Leadership intervention Essay
Display Screen Equipment Related injuries and how to avoid them by using Management & leadership interventionIntroduction: I have chosen the above topic for my report as both routine clerical work and tedious managerial work within the office has become dependent on the computer. Background: I currently manage two data entry clerks directly within my sphere of responsibilities and am accountable for their health and safety whilst at work. Although the unit has 3 desk computers, we have not had a Risk Assessment (RA) carried out in the past three years.
The aim of this report is to reduce the risk associated with using Display Screen Equipment (DSE) to the lowest practicable level on a day-to-day basis. I will be looking at the workstation assessment form from Risk Management to identify potential risk staffs are being exposed to by working with DSE. The risk assessment that I would carry would be in line with the Trust Risk Management policy as well as the frameworks learned and used in this management module and relevant legislation.
Legislation has been put in place to protect computer operators from the risks inherent of computer use. The United Kingdom (1992) Display Screen Regulations set out the legal requirements of employers with
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My report will be based on the Clinical leadership theory by Jumaa and Alleyne (1998). The Clinlap/ leadlap model is identified as “strategic management and leadership process that positions processes learning as a force that drives health and social care organisation on a day to day basis in the management of goals, roles, processes and relationships (Jumaa 2001).
The next section of this report will be looking at Policies of Risk Management in place at strategic level within the organisation but not implemented in all departments.
The LOOP factor is described by Jumaa and Alleyne 1998a, 1998b and Jumaa 2000a and stands for: Legislation, organisational, occupational and personal factors. (See Appendix 2 for further discussion about LOOP factors) In this report I am proposing that we look at the culture web by to identify factors that inhibits an effective implementation of Risk Management. To improve my practice as a risk assessor, I have incorporated Johnson (1988) (see Appendix 3) to look at the rituals and routines, organisational structures and control systems of the Trust.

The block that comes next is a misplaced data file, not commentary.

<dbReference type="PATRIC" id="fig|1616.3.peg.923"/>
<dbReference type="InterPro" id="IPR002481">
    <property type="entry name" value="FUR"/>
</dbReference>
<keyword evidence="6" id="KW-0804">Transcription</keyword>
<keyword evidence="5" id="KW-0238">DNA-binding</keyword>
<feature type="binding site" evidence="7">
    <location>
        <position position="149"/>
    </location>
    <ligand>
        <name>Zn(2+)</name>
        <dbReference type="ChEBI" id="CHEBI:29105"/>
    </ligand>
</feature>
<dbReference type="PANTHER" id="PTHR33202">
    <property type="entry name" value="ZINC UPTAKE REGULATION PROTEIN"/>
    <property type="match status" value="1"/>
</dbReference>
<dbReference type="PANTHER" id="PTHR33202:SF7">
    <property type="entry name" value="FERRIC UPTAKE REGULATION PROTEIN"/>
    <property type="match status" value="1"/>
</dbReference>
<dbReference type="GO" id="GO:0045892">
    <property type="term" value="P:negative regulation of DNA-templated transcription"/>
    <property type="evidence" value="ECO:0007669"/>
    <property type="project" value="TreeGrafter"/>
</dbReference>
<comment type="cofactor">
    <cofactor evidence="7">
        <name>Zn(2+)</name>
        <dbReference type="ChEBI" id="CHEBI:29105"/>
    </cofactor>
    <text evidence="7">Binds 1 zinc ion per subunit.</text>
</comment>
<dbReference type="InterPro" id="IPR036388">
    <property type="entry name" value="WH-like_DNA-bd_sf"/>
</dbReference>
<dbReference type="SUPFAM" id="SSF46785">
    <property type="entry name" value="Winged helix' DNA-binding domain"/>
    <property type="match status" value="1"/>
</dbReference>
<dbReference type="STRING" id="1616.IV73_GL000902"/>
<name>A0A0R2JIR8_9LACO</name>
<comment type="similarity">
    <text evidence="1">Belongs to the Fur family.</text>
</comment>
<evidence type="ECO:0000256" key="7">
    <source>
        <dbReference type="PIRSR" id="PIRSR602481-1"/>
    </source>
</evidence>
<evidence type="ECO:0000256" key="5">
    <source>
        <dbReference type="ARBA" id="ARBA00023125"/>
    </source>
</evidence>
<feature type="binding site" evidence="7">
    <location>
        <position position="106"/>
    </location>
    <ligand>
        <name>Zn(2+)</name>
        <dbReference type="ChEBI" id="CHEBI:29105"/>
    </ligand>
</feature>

I will now consider the LOOP factors framework, which will help to identify some factors that inhibit team working in managing risks and therefore allow us to establish of what needs to be done next. Please see Appendix 2 for further discussion. I will use P.E.S.T.O framework to show the influence of the Trust’s strategy for a need of review and implementation of existing policies. P.E.S.T.O.stands for: Political, Economical, sociological, Technological and other factors such as Environmental policy, procedures, guidelines and standards all of which have an impact on the Trust as an Organisation.
For the brevity of this report, I will assume that the External environment of the organisation is thinking strategically and the political influence such as the Department of Health Guidelines for Clinical Governance, NHS Plan 2000, and Commission for Health Improvement (CHI) is providing guidance for the organisation to succeed and achieve its targets. I will use McKinsey’s 7s Framework to analyse the structure of the organisation and how it operates. 7S are seven aspects of an organisation that need to harmonise with each other in order to support the others or be “organised” (Waterman and Phillips 1980).
They are: Strategy: Our organisation is to provide an audit tool to identify the gaps in the direction and planning of the organisation to assess the extent to which the organisation finite resources can reach identified goals. For e.g. my unit has not had a risk officer carrying out a risk assessment in the past 3 years although the Trust has its strategy in place, there is no direction and no system in place.
Structure: includes questions that will help us to identify the location of the Risk Management teams in the Trust, and to consider the support currently available to the teams and the evaluation of current policies. Systems: Systems provide information on how to provide support for teams, for e.g. there are policies and protocols in place, which has not been set into practice. Guidance on how to develop effective inner-team working to manage risk systematically and consistently is not addressed.